Former Special Counsel Robert Mueller’s lengthy but ultimately inconclusive testimony before Congress on Wednesday opened the door for Trump’s allies to revive conspiracy theories about the origins of, and motives behind, Mueller’s investigation into alleged Russian collusion during the 2016 election.

The examples were numerous. During a Wednesday night appearance on Tucker Carlson, Rep. Chris Stewart (R-UT) — who used his time allotment during the hearing to tell Mueller that his investigation had led to innocent lives being disrupted — accused CNN of being a mouthpiece for Democrats and colluding with Robert Mueller’s team.

“[CNN executive] Jeffrey Zucker has long aspired to run for office as a Democrat, he’s bragged about it,” Stewart said. “So he’s decided to use CNN as a personal mouthpiece for political purposes.”

Carlson then falsely suggested the fact that a CNN team was on hand to film the FBI’s arrest of Trump acolyte Roger Stone at his Florida home earlier this year showed collusion between the network and Mueller’s team. “There was a CNN crew on the scene before dawn to humiliate Stone,” he said. “Armed federal agents barged into his home at 6 a.m. for purposes that have never been clear, even until this day.”


Stone was indicted in January on charges of lying to Congress and obstructing the House Intelligence Committee’s investigation into Russian interference. He will go on trial in November.

More broadly, Wednesday’s hearing was an excuse for multiple Republicans to parrot a long-standing conspiracy, propagated by Fox News, that Democrats and the mainstream media were working together to bring down Trump.

As Media Matters noted, the crux of this narrative revolves around the false claim that a partially corroborated dossier by former British intelligence agent Christopher Steele kicked off the Mueller investigation, that a FISA warrant targeting a Trump aide showed evidence of an anti-Trump conspiracy, and that the FBI were biased against Trump.

There’s no real evidence to support any of those claims, but that didn’t stop Republicans from parroting the talking points during Wednesday’s hearings. Rep. Louie Gohmert (R-TX), for instance, contended that Mueller “hired a bunch of people who did not like the president,” and also entered an op-ed — which Gohmert wrote himself for — into evidence. The op-ed argued that Mueller “has a long and sordid history of illicitly targeting innocent people that is a stain upon the legacy of American jurisprudence.”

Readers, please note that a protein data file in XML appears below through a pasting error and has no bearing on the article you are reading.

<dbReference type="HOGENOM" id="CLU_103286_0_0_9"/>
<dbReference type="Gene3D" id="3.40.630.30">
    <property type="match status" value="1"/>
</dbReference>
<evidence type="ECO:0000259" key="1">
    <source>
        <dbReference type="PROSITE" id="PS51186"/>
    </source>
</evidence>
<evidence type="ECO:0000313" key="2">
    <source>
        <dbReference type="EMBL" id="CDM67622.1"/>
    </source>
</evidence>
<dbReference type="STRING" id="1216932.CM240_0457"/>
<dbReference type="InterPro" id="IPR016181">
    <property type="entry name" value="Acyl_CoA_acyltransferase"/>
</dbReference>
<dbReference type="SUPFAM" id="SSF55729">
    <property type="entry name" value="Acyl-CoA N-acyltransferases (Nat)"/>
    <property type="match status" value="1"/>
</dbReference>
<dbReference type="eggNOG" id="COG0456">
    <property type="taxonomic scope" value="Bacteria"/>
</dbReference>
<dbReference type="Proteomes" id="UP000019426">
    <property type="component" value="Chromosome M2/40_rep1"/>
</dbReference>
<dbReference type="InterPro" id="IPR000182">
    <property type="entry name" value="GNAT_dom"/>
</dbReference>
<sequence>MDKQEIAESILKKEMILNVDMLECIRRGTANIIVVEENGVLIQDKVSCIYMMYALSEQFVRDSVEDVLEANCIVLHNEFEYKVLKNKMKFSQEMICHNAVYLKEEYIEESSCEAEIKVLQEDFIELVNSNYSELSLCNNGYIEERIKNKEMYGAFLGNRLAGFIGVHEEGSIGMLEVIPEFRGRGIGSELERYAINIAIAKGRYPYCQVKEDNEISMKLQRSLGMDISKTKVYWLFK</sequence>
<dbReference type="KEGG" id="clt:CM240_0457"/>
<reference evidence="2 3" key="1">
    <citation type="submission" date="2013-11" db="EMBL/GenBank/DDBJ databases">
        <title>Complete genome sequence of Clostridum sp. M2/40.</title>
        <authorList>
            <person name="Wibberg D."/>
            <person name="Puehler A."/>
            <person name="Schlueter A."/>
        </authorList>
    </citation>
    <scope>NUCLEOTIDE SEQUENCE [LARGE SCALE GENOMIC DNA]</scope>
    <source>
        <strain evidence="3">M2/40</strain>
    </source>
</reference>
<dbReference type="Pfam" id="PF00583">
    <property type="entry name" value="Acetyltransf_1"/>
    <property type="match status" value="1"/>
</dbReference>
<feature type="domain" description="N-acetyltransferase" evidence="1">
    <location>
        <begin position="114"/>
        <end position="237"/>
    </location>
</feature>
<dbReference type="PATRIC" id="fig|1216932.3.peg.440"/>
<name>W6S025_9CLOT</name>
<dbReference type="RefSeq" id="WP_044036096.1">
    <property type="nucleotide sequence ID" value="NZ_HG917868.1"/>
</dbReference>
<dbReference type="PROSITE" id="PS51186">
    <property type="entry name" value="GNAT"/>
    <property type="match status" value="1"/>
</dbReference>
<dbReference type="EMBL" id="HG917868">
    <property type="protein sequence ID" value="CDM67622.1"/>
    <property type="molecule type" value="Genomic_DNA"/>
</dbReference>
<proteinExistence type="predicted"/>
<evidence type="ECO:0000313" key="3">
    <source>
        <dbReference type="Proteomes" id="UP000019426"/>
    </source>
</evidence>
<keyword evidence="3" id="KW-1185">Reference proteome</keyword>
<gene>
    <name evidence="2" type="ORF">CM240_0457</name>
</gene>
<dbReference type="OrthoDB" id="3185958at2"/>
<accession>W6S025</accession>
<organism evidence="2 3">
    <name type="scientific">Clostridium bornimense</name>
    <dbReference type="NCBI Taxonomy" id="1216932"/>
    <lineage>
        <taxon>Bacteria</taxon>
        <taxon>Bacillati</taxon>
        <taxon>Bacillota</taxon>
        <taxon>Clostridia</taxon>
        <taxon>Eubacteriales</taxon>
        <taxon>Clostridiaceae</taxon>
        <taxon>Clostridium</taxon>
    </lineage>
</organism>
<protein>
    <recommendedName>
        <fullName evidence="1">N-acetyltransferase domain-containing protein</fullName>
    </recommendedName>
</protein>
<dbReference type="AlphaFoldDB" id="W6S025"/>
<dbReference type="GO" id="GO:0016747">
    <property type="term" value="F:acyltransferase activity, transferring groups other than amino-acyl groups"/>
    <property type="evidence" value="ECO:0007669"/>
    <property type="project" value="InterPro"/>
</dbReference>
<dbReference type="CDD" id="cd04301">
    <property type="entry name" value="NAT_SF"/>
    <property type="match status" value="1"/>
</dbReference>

Rep. Matt Gaetz (R-FL) took the baton from Gohmert, questioning Mueller about how much his investigation was reliant upon the Steele dossier on Trump, which originally was commissioned by Republicans. Gaetz has also previously peddled his tinfoil hat musings about the Mueller investigation on Infowars.


“We’re called conspiracy theorists because we see this cabal right in front of us,” Gaetz said to Alex Jones in January. “I don’t think there’s any dispute that there was extreme bias, but not only bias in their minds—in their actions, in their planning, and the things that they were doing.”

Of course, Mueller’s own answers during his Senate and House testimonies yesterday made the job easier for Republicans like Gaetz and Gohmert. Throughout his remarks, he regularly refused to answer questions which were not within the strict remits of his report, pushing back by saying only that he disagreed with Republicans “characterizations” of the report — even when Rep. Tom McClintock (R-CA) described the report as “you put it in a paper sack, lit it on fire, dropped it on our porch, rang the doorbell and ran.”

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